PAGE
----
THE First and Second World Wars were halted after Kings George V and VI called for a National Days of Prayer, and God’s help is again needed to end the ‘paralysis’ the UK is experiencing over the looming catastrophe called Brexit.
That’s the view of Mark Banks, writing for the National Catholic Register. And he lamented the fact that Britain’s current monarch – Queen Elizabeth II – failed to mention prayer when she recently addressed the Women’s Institute.
She called for a ‘coming together to seek out the common ground’; however, as yet, there has been no reference or call to prayer.
Banks pointed out:
Such is the present state of disarray and confusion in Westminster that many have said the current events represent the worst political crisis our nation has faced since the end of the Second World War. That is debatable. However, what is not debatable is the fact that when faced with significant national crises during both the First and Second World Wars, our leaders knew where to turn for solutions.
For it was on Aug. 4, 1918, the fourth anniversary of the declaration of war, that King George V called for a National Day of Prayer. One hundred days later, the First World War ended. And again, during the Second World War, when the British army was all but defeated and in desperate retreat to the northernmost coastal towns of France, King George VI called for a National Day of Prayer, to be held May 26, 1940, to commit the nation’s cause to God.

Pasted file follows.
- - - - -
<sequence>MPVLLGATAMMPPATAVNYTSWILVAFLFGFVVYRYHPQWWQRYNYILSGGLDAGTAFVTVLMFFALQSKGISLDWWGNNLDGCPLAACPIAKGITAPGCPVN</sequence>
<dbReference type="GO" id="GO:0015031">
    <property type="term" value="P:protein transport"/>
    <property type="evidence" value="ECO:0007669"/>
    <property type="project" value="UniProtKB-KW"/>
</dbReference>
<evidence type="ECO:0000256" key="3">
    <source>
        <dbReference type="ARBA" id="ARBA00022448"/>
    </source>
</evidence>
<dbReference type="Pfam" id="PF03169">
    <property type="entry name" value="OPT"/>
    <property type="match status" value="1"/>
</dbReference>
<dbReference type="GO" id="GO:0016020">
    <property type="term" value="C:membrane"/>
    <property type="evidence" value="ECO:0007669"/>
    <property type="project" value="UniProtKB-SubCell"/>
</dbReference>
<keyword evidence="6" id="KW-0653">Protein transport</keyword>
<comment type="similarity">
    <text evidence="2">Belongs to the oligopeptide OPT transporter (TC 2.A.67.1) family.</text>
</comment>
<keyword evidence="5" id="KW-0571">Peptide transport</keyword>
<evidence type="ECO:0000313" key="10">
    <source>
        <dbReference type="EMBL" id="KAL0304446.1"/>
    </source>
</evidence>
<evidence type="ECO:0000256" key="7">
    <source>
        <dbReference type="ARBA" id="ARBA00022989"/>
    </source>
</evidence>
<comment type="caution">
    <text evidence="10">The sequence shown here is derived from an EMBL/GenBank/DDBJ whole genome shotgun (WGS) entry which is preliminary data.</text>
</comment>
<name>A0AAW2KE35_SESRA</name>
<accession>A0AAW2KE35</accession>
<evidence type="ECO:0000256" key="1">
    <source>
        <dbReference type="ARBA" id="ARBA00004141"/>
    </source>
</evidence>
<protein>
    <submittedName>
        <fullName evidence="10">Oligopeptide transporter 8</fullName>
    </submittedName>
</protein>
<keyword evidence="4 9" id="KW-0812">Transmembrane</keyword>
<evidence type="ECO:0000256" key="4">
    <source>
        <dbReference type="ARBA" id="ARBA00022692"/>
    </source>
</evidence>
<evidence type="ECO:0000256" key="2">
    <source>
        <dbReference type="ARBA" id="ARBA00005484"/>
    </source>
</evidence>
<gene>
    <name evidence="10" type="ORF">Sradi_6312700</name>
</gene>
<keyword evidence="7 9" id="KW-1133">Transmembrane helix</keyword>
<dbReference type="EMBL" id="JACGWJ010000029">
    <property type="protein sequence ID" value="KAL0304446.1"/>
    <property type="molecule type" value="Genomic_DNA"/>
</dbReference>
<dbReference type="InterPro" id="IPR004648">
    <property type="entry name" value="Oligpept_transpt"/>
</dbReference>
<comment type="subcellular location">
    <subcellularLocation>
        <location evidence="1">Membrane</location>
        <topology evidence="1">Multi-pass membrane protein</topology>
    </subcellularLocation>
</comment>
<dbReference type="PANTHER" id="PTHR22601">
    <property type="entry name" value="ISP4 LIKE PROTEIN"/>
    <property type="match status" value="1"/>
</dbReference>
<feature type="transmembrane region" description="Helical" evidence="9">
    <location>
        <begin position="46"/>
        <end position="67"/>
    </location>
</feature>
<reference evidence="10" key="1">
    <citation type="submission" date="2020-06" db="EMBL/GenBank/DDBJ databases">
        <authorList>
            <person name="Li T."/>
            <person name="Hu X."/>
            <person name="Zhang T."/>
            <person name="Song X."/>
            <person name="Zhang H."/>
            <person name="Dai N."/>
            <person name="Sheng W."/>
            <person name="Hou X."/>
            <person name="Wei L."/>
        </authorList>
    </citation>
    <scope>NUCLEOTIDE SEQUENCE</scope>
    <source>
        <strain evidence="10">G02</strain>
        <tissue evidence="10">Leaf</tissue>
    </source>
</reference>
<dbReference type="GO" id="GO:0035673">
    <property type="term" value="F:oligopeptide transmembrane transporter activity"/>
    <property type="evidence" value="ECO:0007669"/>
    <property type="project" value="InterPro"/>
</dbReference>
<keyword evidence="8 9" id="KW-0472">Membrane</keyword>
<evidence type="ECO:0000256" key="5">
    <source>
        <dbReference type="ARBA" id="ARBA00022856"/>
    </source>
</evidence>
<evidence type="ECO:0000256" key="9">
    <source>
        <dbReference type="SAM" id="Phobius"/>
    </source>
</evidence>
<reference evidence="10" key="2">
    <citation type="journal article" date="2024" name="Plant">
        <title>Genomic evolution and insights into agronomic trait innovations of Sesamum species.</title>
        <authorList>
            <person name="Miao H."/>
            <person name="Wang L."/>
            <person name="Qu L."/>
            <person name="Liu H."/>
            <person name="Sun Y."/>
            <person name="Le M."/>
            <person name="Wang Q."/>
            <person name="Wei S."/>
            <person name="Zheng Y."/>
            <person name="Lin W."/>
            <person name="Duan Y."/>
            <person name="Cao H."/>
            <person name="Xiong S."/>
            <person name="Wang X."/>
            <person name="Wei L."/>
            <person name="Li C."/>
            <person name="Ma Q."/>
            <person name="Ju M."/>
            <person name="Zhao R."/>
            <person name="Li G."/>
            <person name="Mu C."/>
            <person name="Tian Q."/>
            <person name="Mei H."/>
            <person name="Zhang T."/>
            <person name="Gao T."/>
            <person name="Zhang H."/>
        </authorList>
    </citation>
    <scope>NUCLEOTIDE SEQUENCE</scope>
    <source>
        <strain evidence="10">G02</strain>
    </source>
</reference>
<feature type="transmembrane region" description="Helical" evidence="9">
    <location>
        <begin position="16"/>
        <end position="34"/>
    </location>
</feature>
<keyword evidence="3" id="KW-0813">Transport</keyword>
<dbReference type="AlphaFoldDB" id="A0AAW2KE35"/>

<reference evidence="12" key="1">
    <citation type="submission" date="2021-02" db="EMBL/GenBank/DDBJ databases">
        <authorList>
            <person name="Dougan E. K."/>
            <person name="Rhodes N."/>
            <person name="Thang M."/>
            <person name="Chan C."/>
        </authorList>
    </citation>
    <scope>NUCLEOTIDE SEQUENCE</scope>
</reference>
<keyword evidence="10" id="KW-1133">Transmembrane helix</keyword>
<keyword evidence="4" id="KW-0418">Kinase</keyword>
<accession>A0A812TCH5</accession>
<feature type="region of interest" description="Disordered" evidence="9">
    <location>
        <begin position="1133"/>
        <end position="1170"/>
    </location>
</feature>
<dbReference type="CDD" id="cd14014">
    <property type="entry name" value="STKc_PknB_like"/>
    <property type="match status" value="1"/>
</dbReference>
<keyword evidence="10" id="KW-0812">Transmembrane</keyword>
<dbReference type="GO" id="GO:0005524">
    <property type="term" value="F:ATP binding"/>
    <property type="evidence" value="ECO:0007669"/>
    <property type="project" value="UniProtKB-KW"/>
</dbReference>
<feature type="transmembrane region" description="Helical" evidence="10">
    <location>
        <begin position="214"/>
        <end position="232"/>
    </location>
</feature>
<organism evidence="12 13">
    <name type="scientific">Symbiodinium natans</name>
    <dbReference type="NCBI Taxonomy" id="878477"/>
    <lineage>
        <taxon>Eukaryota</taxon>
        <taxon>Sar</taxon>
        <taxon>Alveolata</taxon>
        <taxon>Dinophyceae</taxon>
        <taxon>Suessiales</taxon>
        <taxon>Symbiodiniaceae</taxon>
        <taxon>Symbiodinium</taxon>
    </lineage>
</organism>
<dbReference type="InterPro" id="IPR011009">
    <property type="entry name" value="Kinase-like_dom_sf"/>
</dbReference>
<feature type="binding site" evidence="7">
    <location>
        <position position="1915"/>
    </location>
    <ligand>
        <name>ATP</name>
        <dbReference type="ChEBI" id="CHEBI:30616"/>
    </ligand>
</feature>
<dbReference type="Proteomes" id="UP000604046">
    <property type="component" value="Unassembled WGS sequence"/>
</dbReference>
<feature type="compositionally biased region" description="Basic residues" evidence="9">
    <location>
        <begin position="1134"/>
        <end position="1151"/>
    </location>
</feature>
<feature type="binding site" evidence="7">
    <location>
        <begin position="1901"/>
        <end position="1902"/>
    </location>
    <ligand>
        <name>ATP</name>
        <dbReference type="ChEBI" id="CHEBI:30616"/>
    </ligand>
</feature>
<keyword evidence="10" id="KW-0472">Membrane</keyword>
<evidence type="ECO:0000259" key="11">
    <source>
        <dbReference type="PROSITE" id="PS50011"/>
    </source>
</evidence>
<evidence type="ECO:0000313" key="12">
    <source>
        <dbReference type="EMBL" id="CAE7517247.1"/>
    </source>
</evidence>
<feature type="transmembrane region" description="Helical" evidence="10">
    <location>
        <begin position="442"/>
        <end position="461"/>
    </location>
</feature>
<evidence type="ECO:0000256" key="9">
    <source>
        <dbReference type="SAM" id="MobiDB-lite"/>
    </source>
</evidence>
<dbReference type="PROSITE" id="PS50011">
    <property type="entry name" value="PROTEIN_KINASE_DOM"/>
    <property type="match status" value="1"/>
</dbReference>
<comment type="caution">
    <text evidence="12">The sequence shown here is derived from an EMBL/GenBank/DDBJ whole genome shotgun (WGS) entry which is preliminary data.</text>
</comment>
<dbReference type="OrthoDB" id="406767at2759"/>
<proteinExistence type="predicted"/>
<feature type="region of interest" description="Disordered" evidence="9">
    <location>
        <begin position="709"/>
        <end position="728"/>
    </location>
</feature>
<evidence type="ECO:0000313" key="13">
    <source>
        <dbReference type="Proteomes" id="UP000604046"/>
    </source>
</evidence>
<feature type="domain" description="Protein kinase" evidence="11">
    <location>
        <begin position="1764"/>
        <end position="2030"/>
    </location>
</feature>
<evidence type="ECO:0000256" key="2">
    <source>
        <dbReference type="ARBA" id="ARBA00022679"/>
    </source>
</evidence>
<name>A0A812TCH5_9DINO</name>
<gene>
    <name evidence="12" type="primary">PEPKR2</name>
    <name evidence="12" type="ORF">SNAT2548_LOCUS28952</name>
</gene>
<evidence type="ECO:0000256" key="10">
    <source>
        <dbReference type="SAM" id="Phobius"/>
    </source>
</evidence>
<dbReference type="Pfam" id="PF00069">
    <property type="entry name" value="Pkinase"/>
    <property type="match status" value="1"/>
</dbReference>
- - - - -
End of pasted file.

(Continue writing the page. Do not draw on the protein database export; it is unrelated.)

The resulting safe evacuation of some 338,000 soldiers was soon to be hailed as ‘the Miracle of Dunkirk’
But he did get one thing right:
But he then asserted:
Whatever side of the Brexit divide (leave or remain) one falls on, be they politicians, economists, journalists, businesspeople or simply plain ol’ members of the public — it is generally taken that such an exit [from the European Union] would be a ‘commercial catastrophe’, ‘monetary disaster’, ‘economic Armageddon’ or any other anxiety-inducing phrase to communicate the inevitable financial tragedy that will ensue. In this at least, opinion appears to be united.
As a Catholic looking in on this situation, I find what astounds most is the pompous and arrogant determination of our nation’s leaders – and it should be said, those of the European Union, also – to muddle through this intractable mess and seek to find solutions in one’s own strength, using one’s own knowledge, relying upon one’s own insights.
Despite nearly all of Britain’s postwar prime ministers being self-confessed Christians, it seems to still be the case, in the words of former Prime Minister Tony Blair’s communications strategist, Alastair Campbell, that ‘we don’t do God’ — at least not publicly or in any meaningful way, anyway.
This is all a great shame, for our politicians and the wider public alike, because little do they recognize that without recourse to the Lord’s wisdom and guidance, he ‘… brings the counsel of the nations to nothing; he frustrates the plans of the peoples’ (Psalm 33:10).
He then concludes:
In this climate of national discord and disunity, how wonderful it would be, and what an opportunity presents itself to the bishops of our country, Catholic, Anglican and Orthodox alike — along with leaders from other Christian denominations — to show a united and harmonious front at a time of great need and to call for a National Day of Prayer.
Spanish philosopher George Santayana one said:
Prayer, among sane people, has never superseded practical efforts to secure the desired ends.